Things You'll Need
Lacquer polish (if finish is high gloss)
Dust back lacquer frequently (once or twice a week) to prevent dust build-up.
Do not use household, solvent-based cleaners on antique pieces--these black lacquer finishes may be damaged by these kinds of cleaners.
If you can’t remove the rings or marks on the black lacquer through the methods mentioned here, coreycare.com warns you may have to have the piece refinished. The water marks may have permeated the lacquer and gotten down into the wood beneath it.
Lacquer is a protective wood finish. Black lacquer is commonly used on pianos and other fine furnishings. Glossy lacquer shows fingerprints and dust very easily, but you will find that most lacquered furniture, glossy finished or satin finished, is simple to clean and to keep clean--especially if you avoid letting anyone place moist items (water glasses, for example) on these pieces and you dust it frequently. You won't need a lot of cleaning products and only minimal water.
Dust black lacquer with a soft cloth. Use microfiber dusting cloths, or any other soft cloth (old T-shirt material works fine, too).
Dampen a cloth in warm water. Wring out the excess water and wipe down the lacquer, going with the grain. Follow the damp cloth immediately with a dry cloth, also rubbing with the grain. For normal cleaning, this is all you should have to do.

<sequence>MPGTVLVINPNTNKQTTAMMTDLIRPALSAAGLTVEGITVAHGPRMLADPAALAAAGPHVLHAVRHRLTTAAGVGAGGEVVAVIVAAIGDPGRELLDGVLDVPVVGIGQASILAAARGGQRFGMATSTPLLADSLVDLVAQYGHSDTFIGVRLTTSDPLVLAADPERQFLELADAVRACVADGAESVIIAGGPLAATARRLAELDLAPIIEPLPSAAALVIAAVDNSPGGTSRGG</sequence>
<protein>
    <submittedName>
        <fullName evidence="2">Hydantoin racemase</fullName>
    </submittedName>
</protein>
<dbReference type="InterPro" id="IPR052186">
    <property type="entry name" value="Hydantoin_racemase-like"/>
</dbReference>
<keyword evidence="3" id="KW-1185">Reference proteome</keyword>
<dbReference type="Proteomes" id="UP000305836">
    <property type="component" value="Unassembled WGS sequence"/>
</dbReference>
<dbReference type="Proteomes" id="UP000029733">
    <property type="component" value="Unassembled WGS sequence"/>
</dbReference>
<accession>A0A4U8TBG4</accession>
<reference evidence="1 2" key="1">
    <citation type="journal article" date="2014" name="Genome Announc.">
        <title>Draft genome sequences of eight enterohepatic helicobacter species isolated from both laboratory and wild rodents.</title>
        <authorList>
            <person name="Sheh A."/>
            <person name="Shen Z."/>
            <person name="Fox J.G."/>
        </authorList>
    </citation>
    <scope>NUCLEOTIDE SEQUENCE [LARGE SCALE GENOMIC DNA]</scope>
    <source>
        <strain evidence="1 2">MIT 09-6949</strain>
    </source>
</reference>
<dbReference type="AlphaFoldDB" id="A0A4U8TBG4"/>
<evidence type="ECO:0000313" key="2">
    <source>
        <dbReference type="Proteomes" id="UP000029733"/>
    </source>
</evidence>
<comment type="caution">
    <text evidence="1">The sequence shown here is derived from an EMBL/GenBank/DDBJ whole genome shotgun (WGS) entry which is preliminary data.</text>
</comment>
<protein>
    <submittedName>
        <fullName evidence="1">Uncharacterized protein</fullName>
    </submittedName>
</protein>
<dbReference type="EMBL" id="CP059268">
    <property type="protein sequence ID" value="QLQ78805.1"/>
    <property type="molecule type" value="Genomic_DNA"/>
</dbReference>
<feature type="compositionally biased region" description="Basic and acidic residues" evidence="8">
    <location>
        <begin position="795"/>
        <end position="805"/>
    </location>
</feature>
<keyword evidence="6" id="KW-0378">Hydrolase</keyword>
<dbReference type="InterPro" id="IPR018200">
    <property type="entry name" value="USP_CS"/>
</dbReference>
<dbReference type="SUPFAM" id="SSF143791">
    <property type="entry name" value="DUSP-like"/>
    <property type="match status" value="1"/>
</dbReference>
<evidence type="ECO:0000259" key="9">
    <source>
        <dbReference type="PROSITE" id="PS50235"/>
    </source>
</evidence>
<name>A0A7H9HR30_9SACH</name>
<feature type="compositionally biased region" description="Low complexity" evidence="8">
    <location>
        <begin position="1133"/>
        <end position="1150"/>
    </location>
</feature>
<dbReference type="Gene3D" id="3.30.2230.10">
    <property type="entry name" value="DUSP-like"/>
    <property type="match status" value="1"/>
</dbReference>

Clean remaining smudges with a damp, soapy cloth. You won't need much soap--just a dime-size drop. Any mild soap will do, but an oil soap for wood may work best.
Remove white rings (caused by water glasses) by either waiting a few days (if the ring is new), wiping it with a cloth dampened in mineral spirits, or using a lightly abrasive paste of mineral oil and baking soda, as suggested by coreycare.com.
Polish black lacquer only if necessary, and only if it is high-gloss, rather than a satin (low-gloss) finish. When you do polish, use a lacquer-safe polish (look for these at piano supply shops or home improvement stores). Spray the polish lightly on the cloth and wipe gently with the grain. You should avoid polishes containing silicone.
Corey M. Mackenzie
Corey M. Mackenzie has been a professional freelance writer for more than two decades. She received a B.A. with honors from Wichita State University. Corey specializes in writing about pets, interior decorating, health care, gardening, fashion, relationships, home improvement and forensic science. Corey's articles have appeared in Garden Guides, Travels and other websites.